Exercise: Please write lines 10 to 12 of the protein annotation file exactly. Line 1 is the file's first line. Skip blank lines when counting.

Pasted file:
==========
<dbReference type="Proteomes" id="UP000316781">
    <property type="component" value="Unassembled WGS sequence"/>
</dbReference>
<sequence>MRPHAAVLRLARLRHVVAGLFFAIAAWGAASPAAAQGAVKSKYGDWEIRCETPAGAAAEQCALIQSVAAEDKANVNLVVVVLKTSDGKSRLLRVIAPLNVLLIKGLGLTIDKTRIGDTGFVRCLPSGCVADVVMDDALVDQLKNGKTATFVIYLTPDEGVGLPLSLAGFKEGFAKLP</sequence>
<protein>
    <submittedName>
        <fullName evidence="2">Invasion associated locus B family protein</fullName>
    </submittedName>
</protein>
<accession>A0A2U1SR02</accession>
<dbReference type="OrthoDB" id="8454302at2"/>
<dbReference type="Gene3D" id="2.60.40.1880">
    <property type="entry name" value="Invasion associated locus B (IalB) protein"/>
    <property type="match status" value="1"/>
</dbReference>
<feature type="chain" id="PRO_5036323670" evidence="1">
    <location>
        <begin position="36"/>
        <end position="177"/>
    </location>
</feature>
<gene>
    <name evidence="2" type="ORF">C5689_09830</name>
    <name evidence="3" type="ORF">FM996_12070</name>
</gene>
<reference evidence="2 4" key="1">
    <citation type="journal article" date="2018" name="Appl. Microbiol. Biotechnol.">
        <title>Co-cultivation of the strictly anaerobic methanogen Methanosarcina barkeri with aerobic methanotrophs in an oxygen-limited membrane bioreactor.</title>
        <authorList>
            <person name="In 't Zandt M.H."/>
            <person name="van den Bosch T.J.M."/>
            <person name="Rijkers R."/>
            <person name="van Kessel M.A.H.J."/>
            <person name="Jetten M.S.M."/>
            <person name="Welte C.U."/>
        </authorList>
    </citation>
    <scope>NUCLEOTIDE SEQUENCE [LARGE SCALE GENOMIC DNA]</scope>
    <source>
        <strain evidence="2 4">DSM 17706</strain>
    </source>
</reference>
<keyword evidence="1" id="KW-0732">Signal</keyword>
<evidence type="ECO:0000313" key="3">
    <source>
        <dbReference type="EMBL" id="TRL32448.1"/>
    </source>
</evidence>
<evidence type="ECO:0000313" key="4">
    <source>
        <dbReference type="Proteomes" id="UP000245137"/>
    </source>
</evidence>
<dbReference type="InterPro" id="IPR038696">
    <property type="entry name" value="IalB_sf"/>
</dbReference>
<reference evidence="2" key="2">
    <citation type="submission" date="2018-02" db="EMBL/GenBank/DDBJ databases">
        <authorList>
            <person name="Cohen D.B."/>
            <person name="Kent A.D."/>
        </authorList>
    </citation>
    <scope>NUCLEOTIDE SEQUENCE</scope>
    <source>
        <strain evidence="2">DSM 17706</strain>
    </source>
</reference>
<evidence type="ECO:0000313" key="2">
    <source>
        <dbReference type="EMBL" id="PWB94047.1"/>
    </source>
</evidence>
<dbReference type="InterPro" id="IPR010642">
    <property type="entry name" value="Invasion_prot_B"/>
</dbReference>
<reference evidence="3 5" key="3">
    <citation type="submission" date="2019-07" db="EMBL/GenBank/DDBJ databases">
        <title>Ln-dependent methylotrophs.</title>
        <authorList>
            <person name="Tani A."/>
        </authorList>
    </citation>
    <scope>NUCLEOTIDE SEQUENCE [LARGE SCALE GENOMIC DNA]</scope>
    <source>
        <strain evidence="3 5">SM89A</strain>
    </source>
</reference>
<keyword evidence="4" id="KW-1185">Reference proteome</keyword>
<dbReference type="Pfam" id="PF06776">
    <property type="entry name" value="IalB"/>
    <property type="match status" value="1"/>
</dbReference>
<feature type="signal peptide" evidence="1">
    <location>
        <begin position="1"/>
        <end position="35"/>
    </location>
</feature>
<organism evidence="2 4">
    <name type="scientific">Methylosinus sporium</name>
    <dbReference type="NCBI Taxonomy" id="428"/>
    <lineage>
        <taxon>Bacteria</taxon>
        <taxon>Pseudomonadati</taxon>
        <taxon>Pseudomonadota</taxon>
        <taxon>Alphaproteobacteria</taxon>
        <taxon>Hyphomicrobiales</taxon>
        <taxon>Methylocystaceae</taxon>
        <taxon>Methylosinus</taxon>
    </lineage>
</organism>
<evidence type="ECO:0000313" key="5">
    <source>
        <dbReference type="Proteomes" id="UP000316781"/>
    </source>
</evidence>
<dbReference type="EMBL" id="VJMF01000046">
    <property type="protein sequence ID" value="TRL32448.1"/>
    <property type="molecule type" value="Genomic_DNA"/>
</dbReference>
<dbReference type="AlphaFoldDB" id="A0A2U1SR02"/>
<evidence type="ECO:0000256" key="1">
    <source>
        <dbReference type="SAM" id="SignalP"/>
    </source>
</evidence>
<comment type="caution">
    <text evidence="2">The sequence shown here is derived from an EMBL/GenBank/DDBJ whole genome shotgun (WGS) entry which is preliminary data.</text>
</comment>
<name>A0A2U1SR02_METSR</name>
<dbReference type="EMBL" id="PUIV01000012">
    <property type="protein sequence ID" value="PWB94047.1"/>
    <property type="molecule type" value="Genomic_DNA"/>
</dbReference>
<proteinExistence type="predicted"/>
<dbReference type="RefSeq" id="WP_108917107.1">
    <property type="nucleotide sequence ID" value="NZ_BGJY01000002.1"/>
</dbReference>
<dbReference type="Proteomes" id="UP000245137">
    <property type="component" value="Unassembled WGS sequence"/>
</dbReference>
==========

<accession>A0A2U1SR02</accession>
<dbReference type="OrthoDB" id="8454302at2"/>
<dbReference type="Gene3D" id="2.60.40.1880">